“Hope” is the thing with feathers that perches in the soul, and sings the tune without the words and never stops at all. And sweetest in the Gale is heard and sore must be the storm, that could abash the little Bird that kept so many warm. I’ve heard it in the chillest land and on the strangest Sea, yet, never, in Extremity, It asked a crumb of Me. Emily Dickinson

I read this poem for the first time when I was in 7th grade. I won a poetry contest and the prize was a book of poetry. I still have the book. I remember reading it over and over, looking for poems that spoke to me, had meaning for me and made me feel something. This was the poem that stuck out, above all of the others. It was different from other poems in the book and was different from many of Dickinson’s other poems. So many of her poems were about death and grief. This poem was lighter, it was about promise, it was about perseverance, it was about “Hope”.

I’ve always been drawn to the concept of hope, in poetry, in music, and in books. Although I don’t think that I’m an optimist by birth, I do firmly believe that there is always “Hope” that things can and do get better. This concept of hope is what drew me to the profession of Social Work. For me, Social Work is more of a calling than a profession. Ever since I was a little girl I wanted to do something that involved hope. I wanted to do something that involved connecting with people on the deepest level and helping them find that place in their soul that still sings, even when they think it has been silenced. I think that is why Dickinson’s poem spoke to me so prominently when I was younger. Today as a psychotherapist working with clients who have experienced trauma, it still speaks to me. The majority of my clients have been physically and/or sexually abused as children. It is hard to imagine a more horrific crime than an adult abusing an innocent child but my clients don’t have to imagine it. They lived through the unspeakable acts that one human being can do to another. They lived through the terror and confusion experienced by children who can’t understand what is happening to them or why. They lived through feeling unloved and unwanted and wondering what was wrong with them. Now, all grown up, they live with the residuals.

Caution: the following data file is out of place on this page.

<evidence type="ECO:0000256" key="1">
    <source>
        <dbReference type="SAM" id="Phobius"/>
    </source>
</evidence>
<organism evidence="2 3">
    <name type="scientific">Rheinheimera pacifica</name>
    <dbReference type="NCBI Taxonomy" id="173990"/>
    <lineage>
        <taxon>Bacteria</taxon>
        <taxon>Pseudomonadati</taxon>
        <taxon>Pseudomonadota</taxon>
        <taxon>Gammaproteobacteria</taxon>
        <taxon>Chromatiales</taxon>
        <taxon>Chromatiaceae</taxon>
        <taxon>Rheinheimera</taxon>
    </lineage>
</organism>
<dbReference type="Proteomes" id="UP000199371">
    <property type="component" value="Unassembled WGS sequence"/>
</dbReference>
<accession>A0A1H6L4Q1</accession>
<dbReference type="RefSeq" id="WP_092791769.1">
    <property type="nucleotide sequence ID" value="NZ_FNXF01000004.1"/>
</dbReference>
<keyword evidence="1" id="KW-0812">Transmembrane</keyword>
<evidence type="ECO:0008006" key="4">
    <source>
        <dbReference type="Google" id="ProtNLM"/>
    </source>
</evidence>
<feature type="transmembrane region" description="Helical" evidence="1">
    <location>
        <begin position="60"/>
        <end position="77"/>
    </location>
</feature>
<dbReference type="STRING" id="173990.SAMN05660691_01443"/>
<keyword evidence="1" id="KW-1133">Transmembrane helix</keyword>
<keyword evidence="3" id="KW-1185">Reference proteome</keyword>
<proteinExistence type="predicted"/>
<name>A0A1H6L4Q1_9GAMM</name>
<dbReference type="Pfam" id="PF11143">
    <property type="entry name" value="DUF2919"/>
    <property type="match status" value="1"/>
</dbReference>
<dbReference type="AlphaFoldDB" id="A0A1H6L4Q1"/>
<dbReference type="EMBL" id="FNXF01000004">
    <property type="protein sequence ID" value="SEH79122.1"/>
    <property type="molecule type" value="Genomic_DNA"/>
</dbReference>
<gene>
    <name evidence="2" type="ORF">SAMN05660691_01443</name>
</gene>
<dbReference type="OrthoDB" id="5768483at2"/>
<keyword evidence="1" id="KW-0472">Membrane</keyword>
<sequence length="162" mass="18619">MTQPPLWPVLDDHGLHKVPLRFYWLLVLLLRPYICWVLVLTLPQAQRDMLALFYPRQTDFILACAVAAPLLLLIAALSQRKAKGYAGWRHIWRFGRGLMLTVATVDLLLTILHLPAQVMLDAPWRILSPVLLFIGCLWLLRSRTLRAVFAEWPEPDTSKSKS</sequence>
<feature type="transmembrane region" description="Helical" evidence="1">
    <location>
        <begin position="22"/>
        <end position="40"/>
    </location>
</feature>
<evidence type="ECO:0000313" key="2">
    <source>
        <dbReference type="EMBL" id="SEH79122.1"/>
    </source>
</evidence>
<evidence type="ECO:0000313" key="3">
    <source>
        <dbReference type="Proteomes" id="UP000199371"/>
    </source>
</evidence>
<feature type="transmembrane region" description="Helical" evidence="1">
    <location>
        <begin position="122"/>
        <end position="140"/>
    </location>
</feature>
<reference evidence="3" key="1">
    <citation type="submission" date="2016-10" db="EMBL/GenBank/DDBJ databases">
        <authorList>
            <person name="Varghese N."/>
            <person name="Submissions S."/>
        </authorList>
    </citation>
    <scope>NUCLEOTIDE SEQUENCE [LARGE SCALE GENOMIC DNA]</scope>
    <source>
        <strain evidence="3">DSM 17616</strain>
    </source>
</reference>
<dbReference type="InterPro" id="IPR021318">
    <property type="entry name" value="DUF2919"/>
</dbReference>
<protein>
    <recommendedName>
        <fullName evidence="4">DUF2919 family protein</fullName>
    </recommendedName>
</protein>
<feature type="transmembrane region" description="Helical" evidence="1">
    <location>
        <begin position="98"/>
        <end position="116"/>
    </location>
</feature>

When clients first come to see me, they are usually at the lowest point in their lives. They are in dark despair and their souls have been deeply wounded. They feel as if they can’t go on, can’t take anymore. They feel like it would be better to die than to go on living with the memories, the flashbacks, and the questions that keep running through their heads. They want to understand what happened to them, they want to understand why it happened to them, yet they are terrified of finding out the answers. At that moment in time, when my clients have found enough courage to share their story with me, the only thing that I can give to them is that thing called hope. Hope that they will not always feel so desperate. Hope that the memories and flashbacks can become less intrusive. Hope that the questions can be quieted. Hope that their life can be good, happy and joyful. It takes a long time for most of them to believe me, but they put their faith in me and they keep coming back.